Maybe you've seen the almost suicidal letter Laurel wrote during production where he states "it is impossible to be funny with a broken heart." You can't tell on camera, but he was a wreck.

Then basically the film's exhibition has been somewhat cursed by censorship and careless if not inept reissues. All of this combined to serve as a sour memory for Mr. Roach. I have five thick manila folders covering the picture's production, distribution and ownership, and somewhere within are the details which I can't recall on who did the condemning, as mentioned. I could write a book on this myself, but as you may know, Randy Skretvedt is doing that now!

The reason Hal Roach was willing to sell the film to William LeBaron in 1948 was not so much his distasteful production experience, but primarily because all he owned at that point were property rights, and not distribution rights. The best deal he could make to produce the picture to begin with was a limited ten year distribution period. There was nothing more he could do with BABES IN TOYLAND by 1948....What happened was really sad. More than one HRS alumni has told me that after BABES IN TOYLAND, it was Roach who should have "been" Disneyland. Think about that -- those amazing sets, and Our Gang, etc.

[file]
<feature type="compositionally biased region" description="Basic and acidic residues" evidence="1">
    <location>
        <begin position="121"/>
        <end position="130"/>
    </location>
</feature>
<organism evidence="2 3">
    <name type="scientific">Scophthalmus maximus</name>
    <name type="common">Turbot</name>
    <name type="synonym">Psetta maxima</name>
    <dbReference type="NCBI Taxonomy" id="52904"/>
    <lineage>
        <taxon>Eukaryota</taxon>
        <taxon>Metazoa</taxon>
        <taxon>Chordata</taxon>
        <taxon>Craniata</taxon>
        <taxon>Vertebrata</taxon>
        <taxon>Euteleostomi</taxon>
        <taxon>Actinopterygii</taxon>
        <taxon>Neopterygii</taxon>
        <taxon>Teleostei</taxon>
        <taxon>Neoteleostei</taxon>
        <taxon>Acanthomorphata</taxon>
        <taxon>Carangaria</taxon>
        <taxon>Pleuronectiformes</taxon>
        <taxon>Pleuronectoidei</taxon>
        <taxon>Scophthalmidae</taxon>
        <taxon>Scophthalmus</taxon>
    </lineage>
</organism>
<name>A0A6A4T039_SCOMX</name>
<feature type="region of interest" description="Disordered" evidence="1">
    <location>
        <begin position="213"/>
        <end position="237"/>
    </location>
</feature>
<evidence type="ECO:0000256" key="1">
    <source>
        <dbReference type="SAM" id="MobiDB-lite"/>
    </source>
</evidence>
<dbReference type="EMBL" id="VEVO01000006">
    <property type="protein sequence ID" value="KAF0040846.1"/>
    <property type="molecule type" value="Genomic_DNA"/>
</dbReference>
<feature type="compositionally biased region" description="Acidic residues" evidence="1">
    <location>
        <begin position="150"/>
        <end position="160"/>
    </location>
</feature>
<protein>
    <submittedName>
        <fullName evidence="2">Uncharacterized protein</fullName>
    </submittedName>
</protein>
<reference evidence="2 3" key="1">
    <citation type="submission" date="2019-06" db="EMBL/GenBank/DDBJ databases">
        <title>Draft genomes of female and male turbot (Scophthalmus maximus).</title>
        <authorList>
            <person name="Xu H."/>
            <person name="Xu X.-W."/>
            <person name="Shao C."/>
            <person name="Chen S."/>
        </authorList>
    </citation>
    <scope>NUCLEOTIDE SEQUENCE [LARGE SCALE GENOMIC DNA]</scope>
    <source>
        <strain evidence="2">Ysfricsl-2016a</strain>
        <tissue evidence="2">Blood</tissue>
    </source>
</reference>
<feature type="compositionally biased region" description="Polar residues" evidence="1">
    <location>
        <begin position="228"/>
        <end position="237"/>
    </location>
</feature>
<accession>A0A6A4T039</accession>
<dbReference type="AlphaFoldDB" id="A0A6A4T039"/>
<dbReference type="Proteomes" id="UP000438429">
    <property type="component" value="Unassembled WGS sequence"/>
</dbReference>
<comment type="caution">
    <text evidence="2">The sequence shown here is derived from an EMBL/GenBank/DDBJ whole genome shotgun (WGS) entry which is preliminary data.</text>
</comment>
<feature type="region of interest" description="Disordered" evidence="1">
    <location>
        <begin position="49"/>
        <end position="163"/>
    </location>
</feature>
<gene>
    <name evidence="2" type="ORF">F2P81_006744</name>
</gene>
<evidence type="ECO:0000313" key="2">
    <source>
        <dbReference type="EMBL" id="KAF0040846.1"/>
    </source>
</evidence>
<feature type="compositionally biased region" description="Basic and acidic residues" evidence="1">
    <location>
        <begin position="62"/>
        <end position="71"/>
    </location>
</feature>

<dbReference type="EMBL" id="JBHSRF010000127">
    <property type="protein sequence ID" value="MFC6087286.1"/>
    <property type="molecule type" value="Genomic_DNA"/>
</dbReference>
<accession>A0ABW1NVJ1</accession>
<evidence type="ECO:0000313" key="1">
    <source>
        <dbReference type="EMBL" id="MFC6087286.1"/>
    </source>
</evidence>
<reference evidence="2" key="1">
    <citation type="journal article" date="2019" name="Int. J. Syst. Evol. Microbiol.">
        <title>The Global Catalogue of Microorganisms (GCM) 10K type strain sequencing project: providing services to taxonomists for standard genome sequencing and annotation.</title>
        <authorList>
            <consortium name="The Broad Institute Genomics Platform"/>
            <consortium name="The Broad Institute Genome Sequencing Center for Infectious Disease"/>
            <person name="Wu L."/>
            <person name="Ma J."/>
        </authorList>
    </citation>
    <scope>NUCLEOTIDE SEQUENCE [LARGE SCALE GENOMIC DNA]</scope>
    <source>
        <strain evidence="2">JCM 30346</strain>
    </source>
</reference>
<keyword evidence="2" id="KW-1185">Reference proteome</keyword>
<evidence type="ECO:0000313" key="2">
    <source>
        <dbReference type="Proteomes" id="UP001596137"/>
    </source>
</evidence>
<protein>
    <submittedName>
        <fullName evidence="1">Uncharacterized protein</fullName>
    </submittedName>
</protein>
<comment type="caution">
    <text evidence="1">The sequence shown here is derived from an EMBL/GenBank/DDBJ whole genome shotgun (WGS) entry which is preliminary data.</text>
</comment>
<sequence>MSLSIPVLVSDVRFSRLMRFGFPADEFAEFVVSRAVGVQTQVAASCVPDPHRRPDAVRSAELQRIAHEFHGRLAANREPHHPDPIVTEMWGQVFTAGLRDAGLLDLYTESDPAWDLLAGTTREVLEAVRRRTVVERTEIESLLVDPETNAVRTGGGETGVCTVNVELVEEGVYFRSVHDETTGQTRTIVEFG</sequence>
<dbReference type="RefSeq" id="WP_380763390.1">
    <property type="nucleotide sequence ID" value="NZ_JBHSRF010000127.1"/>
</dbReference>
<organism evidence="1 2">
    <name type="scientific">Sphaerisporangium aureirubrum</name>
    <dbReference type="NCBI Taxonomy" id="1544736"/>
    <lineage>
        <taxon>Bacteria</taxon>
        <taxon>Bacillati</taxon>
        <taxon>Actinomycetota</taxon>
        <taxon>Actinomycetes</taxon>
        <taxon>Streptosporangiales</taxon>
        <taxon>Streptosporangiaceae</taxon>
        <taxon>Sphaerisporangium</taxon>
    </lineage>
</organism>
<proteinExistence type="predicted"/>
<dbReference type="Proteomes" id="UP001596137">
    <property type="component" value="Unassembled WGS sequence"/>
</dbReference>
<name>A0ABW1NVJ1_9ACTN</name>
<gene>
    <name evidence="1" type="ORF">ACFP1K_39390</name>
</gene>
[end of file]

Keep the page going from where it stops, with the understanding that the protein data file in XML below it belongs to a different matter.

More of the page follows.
But Stan Laurel, great as he was on camera, soured his boss on the property, and Roach was busy launching Santa Anita at the time anyway. He couldn't invent everything! Anyhow, a shame. Curiously, it was Roach's polo pal, Walt Disney, who alerted Roach to the availability of the property through RKO in the first place!

Richard W. Bann is the co-author with John McCabe and Al Kilgore of Laurel & Hardy, and with Leonard Maltin of Our Gang. He is consultant to the copyright proprietor of the Hal Roach library in the Eastern Hemisphere, and arranged to have the nitrate collection deposited at the UCLA Film & Television Archive.

Watch our featurette on the making of BABES IN TOYLAND